By Tracy Revels
Reviewed by Amy Thomas
The Baker Street Babes
This review is going to begin atypically. Instead of providing the usual overview of the novel’s plot, I’m going to go ahead and acknowledge the elephant in the room: Shadowfall is a fantasy novel. Tracy Revels unabashedly places Holmes and Watson in a paranormal context from the first page of the book. My general dislike of the combination of Holmes and the supernatural meant that when I began the story, I was not expecting to enjoy it. That’s why it was such a shock to find it to be one of the finest Holmes pastiches I have ever had the pleasure to experience.
Revels creates a world in which Holmes is fully himself as characterized by Conan Doyle, with his canonically intriguing mixture of brusqueness, cleverness, mercurial temperament, and loyal friendship. Watson’s narrative voice is also as spot-on as anything I have ever read that was not written by Conan Doyle. Early in the story, a crisis is revealed that concerns both the human world and a shadow world inhabited by mythical creatures and folk legends alike. Holmes, the reader learns, belongs partly to that world and partly to ours.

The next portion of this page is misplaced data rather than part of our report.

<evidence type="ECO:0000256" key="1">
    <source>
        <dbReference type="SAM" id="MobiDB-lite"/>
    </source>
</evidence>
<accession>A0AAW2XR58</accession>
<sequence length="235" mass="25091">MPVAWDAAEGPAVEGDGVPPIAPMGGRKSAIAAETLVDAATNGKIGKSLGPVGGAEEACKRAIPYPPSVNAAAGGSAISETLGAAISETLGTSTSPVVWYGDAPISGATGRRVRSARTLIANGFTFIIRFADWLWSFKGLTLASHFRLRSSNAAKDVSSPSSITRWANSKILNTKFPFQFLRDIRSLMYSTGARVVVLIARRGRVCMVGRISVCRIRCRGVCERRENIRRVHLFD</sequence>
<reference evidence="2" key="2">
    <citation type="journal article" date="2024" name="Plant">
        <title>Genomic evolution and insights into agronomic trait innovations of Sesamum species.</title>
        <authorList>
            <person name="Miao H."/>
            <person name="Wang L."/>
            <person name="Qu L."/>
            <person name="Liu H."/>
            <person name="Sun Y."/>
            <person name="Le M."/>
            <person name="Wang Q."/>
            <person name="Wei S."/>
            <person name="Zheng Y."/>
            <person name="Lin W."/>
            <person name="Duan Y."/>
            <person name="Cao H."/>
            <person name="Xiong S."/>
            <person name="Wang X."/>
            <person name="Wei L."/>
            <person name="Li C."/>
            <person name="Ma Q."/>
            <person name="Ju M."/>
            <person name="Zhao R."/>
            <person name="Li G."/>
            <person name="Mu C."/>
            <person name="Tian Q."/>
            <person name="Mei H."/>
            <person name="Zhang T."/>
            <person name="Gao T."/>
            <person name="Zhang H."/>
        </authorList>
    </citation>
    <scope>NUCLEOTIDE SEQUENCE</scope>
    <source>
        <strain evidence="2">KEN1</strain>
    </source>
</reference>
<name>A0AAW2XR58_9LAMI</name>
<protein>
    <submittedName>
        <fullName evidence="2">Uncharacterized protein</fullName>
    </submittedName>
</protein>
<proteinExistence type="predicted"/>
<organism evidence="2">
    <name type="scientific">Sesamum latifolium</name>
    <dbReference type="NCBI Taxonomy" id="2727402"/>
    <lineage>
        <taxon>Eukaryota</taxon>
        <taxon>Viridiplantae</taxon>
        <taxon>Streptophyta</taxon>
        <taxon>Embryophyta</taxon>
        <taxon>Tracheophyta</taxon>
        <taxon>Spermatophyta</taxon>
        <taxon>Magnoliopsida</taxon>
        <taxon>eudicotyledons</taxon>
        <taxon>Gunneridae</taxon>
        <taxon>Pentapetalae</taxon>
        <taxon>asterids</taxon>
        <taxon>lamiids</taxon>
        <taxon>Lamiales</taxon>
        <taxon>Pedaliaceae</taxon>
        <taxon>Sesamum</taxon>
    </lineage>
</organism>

Watson is the audience’s eyes and ears for an entertaining romp through the natural and the supernatural and guides us through a world in which cigar ash can have magical properties and honeybees are more than they seem. More than simply borrowing Holmes characters, strong ties to the canon and tasteful echoes of Conan Doyle show that Revels knows Sherlock Holmes inside and out and has a firm enough grasp of the original context to re-situate the characters in an extremely skillful manner.
Shadowfall is a Sherlock Holmes fantasy novel for people who hate Sherlock Holmes fantasy novels. The book’s breathtaking conclusion follows a well-told story with every bit of the warmth, homage to the original, and meticulous detail that make for a truly exceptional and intelligent pastiche.
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A copy of Shadowfall was provided for consideration by MX Publishing.